2021 Mazda CX-30 Turbo first drive review: Hostile torque-over

Torque is important. Horsepower may be what sells cars, but this enigmatic twisting force is what you actually feel. Drop the hammer when taking off from a light and torque is the invisible hand shoving you back into the seat. For easy drivability and greater towing or hauling performance, loads of low-end torque is what you’re after, and this is exactly what Mazda delivers in the 2021 CX-30 Turbo.

The Turbo addresses what is perhaps this crossover’s greatest shortfall: an acute lack of giddy-up. Fill the tank with 93-octane fuel and that force-fed engine whips up 250 horsepower and a burly 320 pound-feet of torque. Even if you cheap out and run regular-grade gas — which is totally fine to do — those figures only drop to 227 and 310, respectively. Either way, that’s far more than the 186 hp and 186 lb-ft the non-turbo CX-30 offers.

Smooth running and about as hushed as a librarian with laryngitis, the CX-30 Turbo’s engine is both pleasant and potent, pulling like a tractor at low speeds. This grunt makes the Mazda enjoyable to drive, particularly around town where it punches hardest. The engine’s power delivery is also free of lumps or sags, with acceleration coming in a predictable wave. The enthusiasm does, however, taper off a little at higher speeds, with the engine only revving to about 5,000 rpm before the transmission upshifts to the next gear.

Like other Mazdas, the CX-30 is, quite literally, a step or two behind the times. It’s only offered with a six-speed automatic gearbox at a time when at least eight ratios are the norm. Even though this transmission is antiquated and can be a little slow to shift, it’s smooth and works well with that torque-rich engine. Despite its shortage of gears, the CX-30 Turbo’s fuel economy isn’t too shabby. With standard all-wheel drive, expect 22 miles per gallon around town and 30 mpg on the highway. Combined, this Mazda is rated at 25, which is close to the 24 mpg and change I got in real-world driving.

Just like its slick powertrain, the CX-30 Turbo’s chassis is enjoyable. Even though the addition of that turbocharged engine and a new rear differential that can handle 300% more torque conspired to add about 120 pounds to its waistline, engineers threw in slightly stiffer springs to compensate, tuning the whole shebang to feel exactly the same as non-turbocharged models. This means the CX-30 is wonderfully balanced in corners, almost instinctively going where you point it, so there’s no need to make midcourse corrections while rounding a bend. This Mazda’s ride quality is definitely on the firm side, but this tautness maintains body control in nearly all situations and keeps things on an even keel when pushed.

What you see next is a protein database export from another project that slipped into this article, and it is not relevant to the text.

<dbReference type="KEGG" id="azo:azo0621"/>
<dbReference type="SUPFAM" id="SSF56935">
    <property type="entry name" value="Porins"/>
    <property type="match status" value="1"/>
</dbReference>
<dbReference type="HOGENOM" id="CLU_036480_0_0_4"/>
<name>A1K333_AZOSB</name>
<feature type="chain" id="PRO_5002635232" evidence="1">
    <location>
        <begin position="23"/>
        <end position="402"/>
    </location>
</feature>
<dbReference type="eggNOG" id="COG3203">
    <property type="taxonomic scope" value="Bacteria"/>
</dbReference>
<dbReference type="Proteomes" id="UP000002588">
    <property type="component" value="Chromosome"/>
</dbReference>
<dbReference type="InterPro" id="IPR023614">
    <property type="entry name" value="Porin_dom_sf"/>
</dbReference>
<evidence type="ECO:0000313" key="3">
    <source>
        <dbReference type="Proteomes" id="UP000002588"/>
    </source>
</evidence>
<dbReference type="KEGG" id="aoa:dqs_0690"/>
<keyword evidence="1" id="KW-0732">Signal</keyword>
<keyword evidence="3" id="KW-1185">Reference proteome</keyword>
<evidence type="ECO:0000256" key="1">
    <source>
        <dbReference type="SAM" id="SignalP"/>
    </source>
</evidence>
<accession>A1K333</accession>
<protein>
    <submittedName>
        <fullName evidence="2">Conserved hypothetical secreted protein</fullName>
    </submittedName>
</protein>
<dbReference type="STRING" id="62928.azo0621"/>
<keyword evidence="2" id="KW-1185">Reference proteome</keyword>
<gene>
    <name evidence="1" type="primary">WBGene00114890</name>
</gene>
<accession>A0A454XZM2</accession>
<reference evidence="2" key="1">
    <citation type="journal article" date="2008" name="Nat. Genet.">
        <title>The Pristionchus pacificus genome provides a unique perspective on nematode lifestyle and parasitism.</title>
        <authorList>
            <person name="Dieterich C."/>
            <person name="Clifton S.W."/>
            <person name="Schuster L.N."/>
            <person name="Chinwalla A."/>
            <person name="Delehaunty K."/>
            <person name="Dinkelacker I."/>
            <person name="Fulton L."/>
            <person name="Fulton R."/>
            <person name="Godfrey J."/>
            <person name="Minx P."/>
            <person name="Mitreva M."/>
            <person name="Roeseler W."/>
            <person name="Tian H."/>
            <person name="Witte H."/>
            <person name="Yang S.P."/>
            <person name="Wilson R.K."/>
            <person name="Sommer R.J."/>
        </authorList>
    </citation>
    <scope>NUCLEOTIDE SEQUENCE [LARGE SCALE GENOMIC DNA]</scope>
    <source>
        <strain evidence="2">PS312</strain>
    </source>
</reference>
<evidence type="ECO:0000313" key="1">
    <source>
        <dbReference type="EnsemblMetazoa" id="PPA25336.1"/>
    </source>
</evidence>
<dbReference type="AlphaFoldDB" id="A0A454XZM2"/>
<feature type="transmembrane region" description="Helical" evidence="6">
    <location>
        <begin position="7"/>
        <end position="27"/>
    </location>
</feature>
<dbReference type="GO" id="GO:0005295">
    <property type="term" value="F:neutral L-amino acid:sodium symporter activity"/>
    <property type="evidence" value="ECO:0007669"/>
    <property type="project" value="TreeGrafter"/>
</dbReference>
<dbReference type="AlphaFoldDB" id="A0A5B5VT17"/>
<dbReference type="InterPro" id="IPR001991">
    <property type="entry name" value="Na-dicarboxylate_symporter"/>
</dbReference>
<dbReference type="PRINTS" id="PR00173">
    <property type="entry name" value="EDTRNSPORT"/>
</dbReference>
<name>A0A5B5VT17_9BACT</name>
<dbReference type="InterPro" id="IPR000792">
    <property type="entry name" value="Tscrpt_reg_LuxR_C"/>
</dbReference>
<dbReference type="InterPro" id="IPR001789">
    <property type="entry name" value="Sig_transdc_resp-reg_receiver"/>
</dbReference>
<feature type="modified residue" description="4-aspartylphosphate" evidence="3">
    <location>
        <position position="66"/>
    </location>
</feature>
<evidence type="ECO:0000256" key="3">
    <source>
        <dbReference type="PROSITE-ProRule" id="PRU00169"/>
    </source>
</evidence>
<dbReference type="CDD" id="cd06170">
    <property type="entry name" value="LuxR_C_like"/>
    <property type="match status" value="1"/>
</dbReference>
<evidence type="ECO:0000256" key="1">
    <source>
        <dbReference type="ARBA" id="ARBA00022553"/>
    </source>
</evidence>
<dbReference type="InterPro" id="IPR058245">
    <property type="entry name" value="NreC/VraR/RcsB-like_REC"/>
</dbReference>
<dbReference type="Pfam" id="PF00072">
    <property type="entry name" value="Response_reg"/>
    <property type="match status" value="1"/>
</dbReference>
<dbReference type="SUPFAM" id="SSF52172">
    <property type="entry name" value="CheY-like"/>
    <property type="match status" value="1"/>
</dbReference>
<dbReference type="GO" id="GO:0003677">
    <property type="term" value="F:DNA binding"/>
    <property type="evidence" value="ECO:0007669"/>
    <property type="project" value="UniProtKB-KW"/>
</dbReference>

If you like torque you’ll love this 2.5-liter turbocharged engine.

Craig Cole/Roadshow

The CX-30 (Turbo or otherwise) is simply beautiful, with flowing lines and striking proportions. Up front is a tastefully rendered grille accented by a semicircle of chrome that extends to undergird the headlamps, which are leering and angular. The vehicle’s flanks are purely sculptural, without any creases or character lines, only reflection-based surfacing spices things up, an approach that’s as unique as it is effective. This Mazda’s backside is short and similarly elegant, with the taillights matching the hatch’s curves.

Visually setting the Turbo model apart from other CX-30s is a handful of tweaks. The grille is treated to a gloss-black finish and both the 18-inch wheels it rolls on and the exterior mirror housings are rendered in black as well. The exhaust outlets are larger, there’s a turbo badge on the rear, its top is crowned by aluminum roof rails, and fortunately, that’s about it. Designers resisted the temptation to tweak a bunch of things that didn’t need to be changed.

This tastefulness carries right through to the CX-30’s cabin, which is beautifully styled and built. The layout is as functional as it is elegant, with the climate controls being mounted high on the dashboard where they’re easy to see and operate. The interior is made of top-quality materials, with plenty of premium leather and soft plastic on display.